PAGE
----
SEC Commissioner Gallagher Urges Action on Proxy Advisory Firm Influence

July 19, 2013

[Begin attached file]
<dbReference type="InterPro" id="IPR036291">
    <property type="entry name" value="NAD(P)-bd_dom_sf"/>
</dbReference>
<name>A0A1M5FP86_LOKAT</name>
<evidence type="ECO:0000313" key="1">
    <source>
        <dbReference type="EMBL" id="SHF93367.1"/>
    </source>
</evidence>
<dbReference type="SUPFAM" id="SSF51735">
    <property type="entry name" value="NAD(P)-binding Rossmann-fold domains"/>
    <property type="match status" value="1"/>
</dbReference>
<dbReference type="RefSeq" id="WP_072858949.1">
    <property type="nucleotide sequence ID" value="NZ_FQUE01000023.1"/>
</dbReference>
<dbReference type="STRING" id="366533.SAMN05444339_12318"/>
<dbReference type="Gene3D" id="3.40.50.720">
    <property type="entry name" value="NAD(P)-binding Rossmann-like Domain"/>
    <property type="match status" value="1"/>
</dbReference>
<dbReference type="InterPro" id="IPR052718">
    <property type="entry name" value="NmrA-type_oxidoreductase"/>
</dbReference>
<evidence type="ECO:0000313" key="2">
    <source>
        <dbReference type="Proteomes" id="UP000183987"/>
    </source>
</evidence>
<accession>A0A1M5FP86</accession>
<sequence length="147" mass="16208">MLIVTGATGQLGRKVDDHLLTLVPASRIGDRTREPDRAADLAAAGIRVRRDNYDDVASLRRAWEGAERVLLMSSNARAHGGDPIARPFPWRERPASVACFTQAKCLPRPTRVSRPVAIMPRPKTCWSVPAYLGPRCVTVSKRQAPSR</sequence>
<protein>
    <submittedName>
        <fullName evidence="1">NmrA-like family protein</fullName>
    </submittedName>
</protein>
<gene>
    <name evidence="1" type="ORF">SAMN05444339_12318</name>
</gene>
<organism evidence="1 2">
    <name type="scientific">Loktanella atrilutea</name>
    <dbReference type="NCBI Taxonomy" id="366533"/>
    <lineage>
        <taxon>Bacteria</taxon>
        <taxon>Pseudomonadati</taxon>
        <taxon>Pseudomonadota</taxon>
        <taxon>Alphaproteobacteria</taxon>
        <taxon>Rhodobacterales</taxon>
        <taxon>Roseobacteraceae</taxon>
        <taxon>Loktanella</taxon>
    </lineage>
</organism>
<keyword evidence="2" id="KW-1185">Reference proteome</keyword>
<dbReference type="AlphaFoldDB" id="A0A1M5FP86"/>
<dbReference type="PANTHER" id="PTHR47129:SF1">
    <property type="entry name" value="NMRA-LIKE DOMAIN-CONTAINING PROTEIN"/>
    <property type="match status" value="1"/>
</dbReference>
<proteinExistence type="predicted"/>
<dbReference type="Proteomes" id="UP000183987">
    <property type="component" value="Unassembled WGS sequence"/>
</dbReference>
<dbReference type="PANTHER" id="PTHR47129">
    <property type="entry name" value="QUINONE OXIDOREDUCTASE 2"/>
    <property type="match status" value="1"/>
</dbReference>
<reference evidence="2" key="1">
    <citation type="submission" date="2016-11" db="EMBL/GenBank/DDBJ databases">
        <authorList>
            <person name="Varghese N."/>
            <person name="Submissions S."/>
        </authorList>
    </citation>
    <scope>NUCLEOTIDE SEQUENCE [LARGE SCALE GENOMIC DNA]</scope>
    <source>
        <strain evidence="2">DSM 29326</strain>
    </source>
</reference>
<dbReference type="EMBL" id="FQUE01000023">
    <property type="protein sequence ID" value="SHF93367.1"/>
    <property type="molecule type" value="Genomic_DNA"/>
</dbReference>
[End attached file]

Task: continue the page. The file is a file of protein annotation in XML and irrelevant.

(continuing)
In a speech addressing the impact of expanding SEC "social disclosures" on the increased investor reliance on proxy advisory firms, SEC Commissioner Daniel Gallagher urged Commission action on reining in proxy advisory firm influence over proxy voting.  Commissioner Gallagher noted that "some of our disclosure rules are being used by special interest groups, who do not necessarily have the best interests of all shareholders in mind, to pressure public companies on certain governance and business practices [e.g., pay ratio]."  He continued: "When the Commission-mandated public disclosure documents of public companies run well into the hundreds of pages, we have to question whether such documents are at all understandable, and of any utility, to investors.  In either case, the result is that investors are left less informed when making investing decisions."  He indicated that the expanded disclosure requirements, coupled with two SEC staff interpretation letters allowing institutional investors to fulfill their fiduciary duties by relying on proxy advisory firms, have raised the question of whether institutions and their advisors are "truly fulfilling their fiduciary duties when they rely on and follow recommendations of proxy advisory firms."  Commissioner Gallagher urged that the staff interpretations be replaced with Commission-level guidance to ensure that institutional shareholders are effectively carrying out their fiduciary duties.  Additionally, he stated that the SEC should "fundamentally review the role and regulation of proxy advisory firms and explore possible reforms including, but not limited to, requiring them to follow a universal code of conduct, ensuring that their recommendations are designed to increase shareholder value, increasing transparency of their methods, ensuring that conflicts of interest are dealt with appropriately, and increasing [proxy advisory firms'] overall accountability."  He finished by acknowledging that while proxy advisors are important to institutional investors, they should be "subject to oversight and accountability commensurate with their role."